- X 2019
Menschen im Hotel
Paul Bern, Irving Thalberg for MGM
directed by Edmund Goulding
starring Greta Garbo, John Barrymore, Joan Crawford, Wallace Beery, Lionel Barrymore, Lewis Stone, Jean Hersholt, Robert McWade, Purnell Pratt, Ferdinand Gottschalk, Rafaela Ottiano, Morgan Wallace, Tully Marshall, Frank Conroy, Murray Kinnell, Edwin Maxwell, Mary Carlisle
screenplay by William A.Drake, based on the play Menschen im Hotel by Vicki Baum
Available on DVD !
To buy, click on link(s) below and help keep this site afloat
Always make sure of DVD-compatibility !!!
The Grand Hotel in Berlin: Baron von Geigern (John Barrymore) is down
on his luck, his debts are overwhelming and he has to resort to stealing
to make a living ... but he's also the most charming person there is, and
he has no troubles making Flämmchen (Joan Crawford), the stenographer of
thick-headed industrialist Preysing (Wallace Beery), fall in love with
him. However, later he tries to steal a pearl necklace from the room of
Grusinskaya (Greta Garbo), a ballerina past her prime, but she catches him
- and before you know it, the two fall madly in love ... but now he feels
unable to steal the necklace.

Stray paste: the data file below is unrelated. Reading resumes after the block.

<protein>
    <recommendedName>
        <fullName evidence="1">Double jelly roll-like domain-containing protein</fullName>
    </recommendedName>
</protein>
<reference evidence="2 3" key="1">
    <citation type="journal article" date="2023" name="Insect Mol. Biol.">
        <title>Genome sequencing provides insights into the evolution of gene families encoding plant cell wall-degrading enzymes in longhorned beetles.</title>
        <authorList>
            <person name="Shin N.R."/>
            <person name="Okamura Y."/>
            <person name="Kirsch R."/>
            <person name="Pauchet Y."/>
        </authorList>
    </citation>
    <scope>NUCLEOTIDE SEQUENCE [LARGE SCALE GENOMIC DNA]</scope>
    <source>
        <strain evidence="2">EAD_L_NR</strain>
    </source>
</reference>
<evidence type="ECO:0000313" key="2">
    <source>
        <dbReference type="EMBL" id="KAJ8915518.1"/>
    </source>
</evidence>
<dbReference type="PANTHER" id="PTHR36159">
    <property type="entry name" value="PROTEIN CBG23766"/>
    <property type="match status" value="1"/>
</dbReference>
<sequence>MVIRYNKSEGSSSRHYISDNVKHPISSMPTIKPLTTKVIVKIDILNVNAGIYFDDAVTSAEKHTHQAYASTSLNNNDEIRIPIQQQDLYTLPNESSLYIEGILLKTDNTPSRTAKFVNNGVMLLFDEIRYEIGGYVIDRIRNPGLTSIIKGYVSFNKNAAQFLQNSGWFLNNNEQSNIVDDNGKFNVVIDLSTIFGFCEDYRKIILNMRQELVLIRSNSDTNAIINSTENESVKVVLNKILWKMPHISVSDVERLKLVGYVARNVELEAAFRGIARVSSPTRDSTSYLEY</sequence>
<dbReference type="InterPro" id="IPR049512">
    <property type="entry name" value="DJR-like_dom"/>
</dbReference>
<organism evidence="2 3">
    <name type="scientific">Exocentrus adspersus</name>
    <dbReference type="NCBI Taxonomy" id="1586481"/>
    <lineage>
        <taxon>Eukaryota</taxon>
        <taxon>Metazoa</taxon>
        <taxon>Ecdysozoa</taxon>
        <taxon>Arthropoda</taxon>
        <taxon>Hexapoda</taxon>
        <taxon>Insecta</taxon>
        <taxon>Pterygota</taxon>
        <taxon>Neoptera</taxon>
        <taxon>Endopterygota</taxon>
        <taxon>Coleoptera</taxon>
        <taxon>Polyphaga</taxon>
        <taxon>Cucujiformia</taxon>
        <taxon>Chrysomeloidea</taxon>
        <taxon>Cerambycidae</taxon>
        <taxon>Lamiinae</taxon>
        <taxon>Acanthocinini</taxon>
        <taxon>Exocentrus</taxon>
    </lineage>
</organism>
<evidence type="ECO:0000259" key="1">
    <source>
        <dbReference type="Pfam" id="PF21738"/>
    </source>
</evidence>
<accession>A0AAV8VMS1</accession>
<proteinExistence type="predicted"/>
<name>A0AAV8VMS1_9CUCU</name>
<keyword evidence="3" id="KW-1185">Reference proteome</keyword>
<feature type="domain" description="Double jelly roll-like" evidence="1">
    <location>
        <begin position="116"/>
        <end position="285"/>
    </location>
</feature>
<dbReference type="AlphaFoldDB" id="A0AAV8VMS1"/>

So, the baron hooks up with Kringelein
(Lionel Barrymore), a terminally ill man who has decided to spend all his
savings on the good life before he dies - which will be any day
now. The baron has no problems getting his hands on Kringelein's mopney,
but when he sees what the loss does to the man, it breaks his heart and he
gives the money back.
Now the only one left to rob seems to be Preysing,
who has since tried to make a move on Flämmchen, but Preysing catches the
baron and shoots him dead. He then tries to blackmail his way out of the
whole affair, but to no avail, he's arrested for the crime.
Flämmchen hooks up with Kringelein to travel to Paris and have a bit of
fun there before his death, while nobody dares to tell temperamental
Grusinskaya that her lover is dead.
A lavish ensemble piece in
which Greta Garbo is not the center of attention - and as a matter
of fact, Joan Crawford has the much more interesting role and makes the
most of it. In all, the film is of course essentially a soap opera, but
one where the melodrama is carefully outbalanced with humour and the
kitsch-factor is pleasently low. Add to this a good ensemble cast and
you've got a pretty decent film.